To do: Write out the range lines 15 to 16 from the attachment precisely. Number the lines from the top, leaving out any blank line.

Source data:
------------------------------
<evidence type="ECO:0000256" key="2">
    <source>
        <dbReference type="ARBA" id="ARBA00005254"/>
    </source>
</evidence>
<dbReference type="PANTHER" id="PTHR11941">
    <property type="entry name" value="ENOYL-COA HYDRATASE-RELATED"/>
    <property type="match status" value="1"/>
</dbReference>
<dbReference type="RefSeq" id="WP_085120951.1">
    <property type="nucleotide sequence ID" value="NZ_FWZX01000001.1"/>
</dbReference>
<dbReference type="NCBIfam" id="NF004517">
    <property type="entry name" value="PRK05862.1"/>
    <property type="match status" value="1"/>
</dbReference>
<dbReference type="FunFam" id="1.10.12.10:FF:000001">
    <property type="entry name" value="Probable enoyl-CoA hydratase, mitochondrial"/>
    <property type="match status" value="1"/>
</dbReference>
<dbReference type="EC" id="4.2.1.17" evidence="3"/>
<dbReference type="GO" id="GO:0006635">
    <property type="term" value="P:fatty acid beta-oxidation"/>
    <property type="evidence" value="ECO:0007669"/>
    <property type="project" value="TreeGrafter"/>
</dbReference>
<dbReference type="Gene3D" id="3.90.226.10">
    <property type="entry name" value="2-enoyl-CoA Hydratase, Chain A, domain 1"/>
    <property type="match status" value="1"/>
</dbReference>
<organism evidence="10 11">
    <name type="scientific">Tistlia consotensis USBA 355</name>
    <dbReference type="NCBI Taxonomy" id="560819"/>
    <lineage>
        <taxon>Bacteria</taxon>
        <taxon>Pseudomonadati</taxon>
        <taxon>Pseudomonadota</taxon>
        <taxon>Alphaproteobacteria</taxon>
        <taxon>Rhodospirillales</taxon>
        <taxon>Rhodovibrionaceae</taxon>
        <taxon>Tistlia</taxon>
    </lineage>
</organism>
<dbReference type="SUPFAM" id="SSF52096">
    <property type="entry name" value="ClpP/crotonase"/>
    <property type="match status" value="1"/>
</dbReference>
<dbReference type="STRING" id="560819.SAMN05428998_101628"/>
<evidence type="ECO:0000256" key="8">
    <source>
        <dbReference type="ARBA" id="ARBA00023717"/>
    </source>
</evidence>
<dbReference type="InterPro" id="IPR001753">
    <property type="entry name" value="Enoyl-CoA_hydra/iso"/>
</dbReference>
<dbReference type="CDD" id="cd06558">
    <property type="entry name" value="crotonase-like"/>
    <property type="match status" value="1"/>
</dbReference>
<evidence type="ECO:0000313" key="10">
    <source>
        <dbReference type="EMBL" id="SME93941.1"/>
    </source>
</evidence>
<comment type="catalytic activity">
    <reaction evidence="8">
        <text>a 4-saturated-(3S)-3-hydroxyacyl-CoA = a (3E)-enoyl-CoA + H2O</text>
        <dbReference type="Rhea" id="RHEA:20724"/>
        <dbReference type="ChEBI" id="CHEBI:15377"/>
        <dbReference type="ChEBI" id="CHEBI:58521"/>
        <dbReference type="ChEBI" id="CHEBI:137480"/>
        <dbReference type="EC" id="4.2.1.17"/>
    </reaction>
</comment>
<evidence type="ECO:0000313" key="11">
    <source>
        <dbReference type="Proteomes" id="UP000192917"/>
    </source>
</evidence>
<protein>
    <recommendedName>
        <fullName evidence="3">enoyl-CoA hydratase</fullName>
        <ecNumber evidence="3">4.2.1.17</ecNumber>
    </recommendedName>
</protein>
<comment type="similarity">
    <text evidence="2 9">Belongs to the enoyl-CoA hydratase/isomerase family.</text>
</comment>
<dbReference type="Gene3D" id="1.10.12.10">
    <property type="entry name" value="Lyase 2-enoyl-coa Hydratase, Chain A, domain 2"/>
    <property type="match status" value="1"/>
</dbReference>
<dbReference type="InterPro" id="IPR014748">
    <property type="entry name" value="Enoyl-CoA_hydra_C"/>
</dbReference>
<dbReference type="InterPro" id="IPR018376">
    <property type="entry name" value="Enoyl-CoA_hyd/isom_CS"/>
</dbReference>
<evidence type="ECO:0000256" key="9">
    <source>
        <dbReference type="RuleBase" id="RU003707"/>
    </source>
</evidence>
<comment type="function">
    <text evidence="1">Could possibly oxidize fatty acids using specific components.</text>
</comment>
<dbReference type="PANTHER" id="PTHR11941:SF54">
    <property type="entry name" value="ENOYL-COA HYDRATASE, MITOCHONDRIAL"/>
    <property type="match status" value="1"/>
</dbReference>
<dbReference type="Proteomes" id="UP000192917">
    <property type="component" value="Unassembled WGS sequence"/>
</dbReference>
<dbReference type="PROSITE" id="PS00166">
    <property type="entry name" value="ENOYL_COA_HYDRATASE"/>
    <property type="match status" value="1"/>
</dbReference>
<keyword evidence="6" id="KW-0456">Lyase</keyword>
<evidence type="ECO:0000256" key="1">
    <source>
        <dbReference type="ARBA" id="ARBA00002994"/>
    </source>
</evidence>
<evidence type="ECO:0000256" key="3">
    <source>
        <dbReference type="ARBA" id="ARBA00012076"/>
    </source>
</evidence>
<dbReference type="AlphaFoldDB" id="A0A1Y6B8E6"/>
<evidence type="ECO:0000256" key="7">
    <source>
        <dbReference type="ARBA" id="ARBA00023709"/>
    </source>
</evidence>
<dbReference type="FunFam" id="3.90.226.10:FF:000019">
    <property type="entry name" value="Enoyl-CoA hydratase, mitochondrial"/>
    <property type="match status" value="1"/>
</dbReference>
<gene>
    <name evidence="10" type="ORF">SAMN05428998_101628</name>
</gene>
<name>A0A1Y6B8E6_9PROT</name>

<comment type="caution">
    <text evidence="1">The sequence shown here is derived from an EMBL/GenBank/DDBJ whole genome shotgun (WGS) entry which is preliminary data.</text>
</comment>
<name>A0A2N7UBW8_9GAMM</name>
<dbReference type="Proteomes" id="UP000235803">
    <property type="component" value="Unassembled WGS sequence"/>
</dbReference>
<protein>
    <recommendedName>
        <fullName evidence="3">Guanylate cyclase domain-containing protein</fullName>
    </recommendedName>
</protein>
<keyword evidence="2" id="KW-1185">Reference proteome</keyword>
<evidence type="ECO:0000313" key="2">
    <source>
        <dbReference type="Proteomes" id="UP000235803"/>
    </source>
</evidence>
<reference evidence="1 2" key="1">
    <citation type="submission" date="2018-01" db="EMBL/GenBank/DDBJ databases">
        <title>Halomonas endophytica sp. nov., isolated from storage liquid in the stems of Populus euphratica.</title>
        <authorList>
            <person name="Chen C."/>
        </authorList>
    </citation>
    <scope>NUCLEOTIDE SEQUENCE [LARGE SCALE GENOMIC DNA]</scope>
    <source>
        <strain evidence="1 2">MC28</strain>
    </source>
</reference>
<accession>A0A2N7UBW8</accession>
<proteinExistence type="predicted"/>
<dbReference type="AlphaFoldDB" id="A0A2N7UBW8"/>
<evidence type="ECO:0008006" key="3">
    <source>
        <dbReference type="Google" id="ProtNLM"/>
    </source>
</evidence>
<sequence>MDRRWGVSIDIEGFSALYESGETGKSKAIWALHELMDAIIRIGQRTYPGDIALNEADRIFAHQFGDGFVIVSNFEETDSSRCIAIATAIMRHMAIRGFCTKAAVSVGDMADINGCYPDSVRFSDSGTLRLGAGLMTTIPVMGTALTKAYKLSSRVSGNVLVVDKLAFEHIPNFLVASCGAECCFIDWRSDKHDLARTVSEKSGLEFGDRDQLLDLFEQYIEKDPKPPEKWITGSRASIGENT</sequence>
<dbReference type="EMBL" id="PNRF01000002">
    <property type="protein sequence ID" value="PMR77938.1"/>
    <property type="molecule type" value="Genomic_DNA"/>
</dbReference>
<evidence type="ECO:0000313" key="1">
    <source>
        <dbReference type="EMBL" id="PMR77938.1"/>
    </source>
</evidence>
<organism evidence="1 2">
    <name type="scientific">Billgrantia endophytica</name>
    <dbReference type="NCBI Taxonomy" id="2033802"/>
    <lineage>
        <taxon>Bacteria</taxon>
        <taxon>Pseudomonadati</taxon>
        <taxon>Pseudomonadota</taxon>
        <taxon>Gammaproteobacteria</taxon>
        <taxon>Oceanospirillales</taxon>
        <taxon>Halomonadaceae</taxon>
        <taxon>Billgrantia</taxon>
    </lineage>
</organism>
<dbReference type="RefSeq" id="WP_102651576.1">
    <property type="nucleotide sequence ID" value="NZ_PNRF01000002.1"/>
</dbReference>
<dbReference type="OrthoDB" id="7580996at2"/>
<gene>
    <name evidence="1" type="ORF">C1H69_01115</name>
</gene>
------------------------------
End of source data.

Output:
    <property type="match status" value="1"/>
</dbReference>